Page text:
Tgray-burrhe Poets’ Niche

By Mark Sconce
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Gray Burr (1919-2002)


Dear Dad,

Several months before you died in 1999, I shared with you my great admiration for the poetry of Alexander Sergeevich Pushkin, Russia’s most famous poet. I even read some of his lines while you lay in that nursing home—perhaps a little scared.

When I caress an infant’s face/I tell him in my mind: Farewell!

I yield to you this precious space/My time to fade, and yours to swell.

Trans. by Professor Emeritus James E. Falen


In turn, you recounted a story about the poet in your life (back in Central High School, Omaha). His name was Gray Burr. A shy, a somewhat effeminate boy, Gray lived in your neighborhood and, to your surprise, wrote poetry. He too must have been surprised, surprised to be befriended by you, Dad, a star athlete, an all-state football player and not particularly shy. You recognized early on his vulnerability and moved to protect him from would-be bullies. And there were plenty of those in the 30s!

I was a young boy when you first told me the story, and you meant it as a teachable moment. The lesson was clear: to the extent you’re able, protect the weak and stand up for the vulnerable among us. Let your life be determined by sympathy of heart and empathetic outreach. It was also a lesson about prejudice, and I thank you for teaching it, Dad.

As you were probably aware, your friend went on to teach English and American literature at Harvard University, Tufts University, and Wheaton College. He served in the U.S. Navy from 1943-1946 in the Pacific Theater. Gray’s poetry books, A Choice of Attitudes (1969) and Shore Leave (2001), received respectful reviews. He also provided numerous poems for The New Yorker, The Partisan Review, Poetry magazine, and he gave many public readings of his work. One reviewer perceived in his poetry “a wry irony as well as melodic affirmation, and a charm of expression that is rare indeed today.” Here’s a Gray Burr poem that proves his point…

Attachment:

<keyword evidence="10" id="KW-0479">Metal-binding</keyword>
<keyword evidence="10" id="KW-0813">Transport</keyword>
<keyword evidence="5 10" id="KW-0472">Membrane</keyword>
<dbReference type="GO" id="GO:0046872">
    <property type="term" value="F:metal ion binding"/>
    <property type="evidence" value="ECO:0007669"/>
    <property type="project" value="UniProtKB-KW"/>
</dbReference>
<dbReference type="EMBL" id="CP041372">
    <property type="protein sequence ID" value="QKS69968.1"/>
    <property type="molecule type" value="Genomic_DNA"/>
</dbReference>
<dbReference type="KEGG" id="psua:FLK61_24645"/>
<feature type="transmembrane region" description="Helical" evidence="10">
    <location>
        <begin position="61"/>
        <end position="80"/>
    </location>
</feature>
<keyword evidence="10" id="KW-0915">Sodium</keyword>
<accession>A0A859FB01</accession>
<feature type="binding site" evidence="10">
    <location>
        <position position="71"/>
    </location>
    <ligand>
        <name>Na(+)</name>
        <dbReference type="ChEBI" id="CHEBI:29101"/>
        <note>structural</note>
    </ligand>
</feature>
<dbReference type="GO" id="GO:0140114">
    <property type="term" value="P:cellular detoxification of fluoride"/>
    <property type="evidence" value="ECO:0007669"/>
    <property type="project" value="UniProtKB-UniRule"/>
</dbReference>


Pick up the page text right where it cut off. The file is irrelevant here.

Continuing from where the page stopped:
With loving memories of you, Dad.

Your son,


Out of the murders of winter appear these flowers
Like refugees from camps or barely alive
In the wake of the ice retreat as the beaten powers
Of the season of death depart. These few survive.

Clustered now on the hillside in groups of color,
The tall, the short, the diversified of petal,
They bathe in the sun against a background of duller
Trees and bushes and seem to regain their mettle,

Their flair for hue and blossom and lost perfume.
Here is the rose, for instance, back from the dead,
From lying under the sod in a dungeon gloom,
Emerging in skirts and petticoats of red.

Here is foxglove climbing its limber stalk
As though going hand over hand up a green wall
And the daisies spread in their wind-staggered walk,
A group nodding together in cabal,

White-headed from their memories, and here
Pansies, still keeping their heads down, faces alert.
And the other flowers so perfectly appear
That all seems beauty, loveliness overt.

And only in a butterfly’s trembling wings
As it risks taking nectar from these blooms,
Is there the least suggestion of charnel things,
Of what had happened in those basement rooms.



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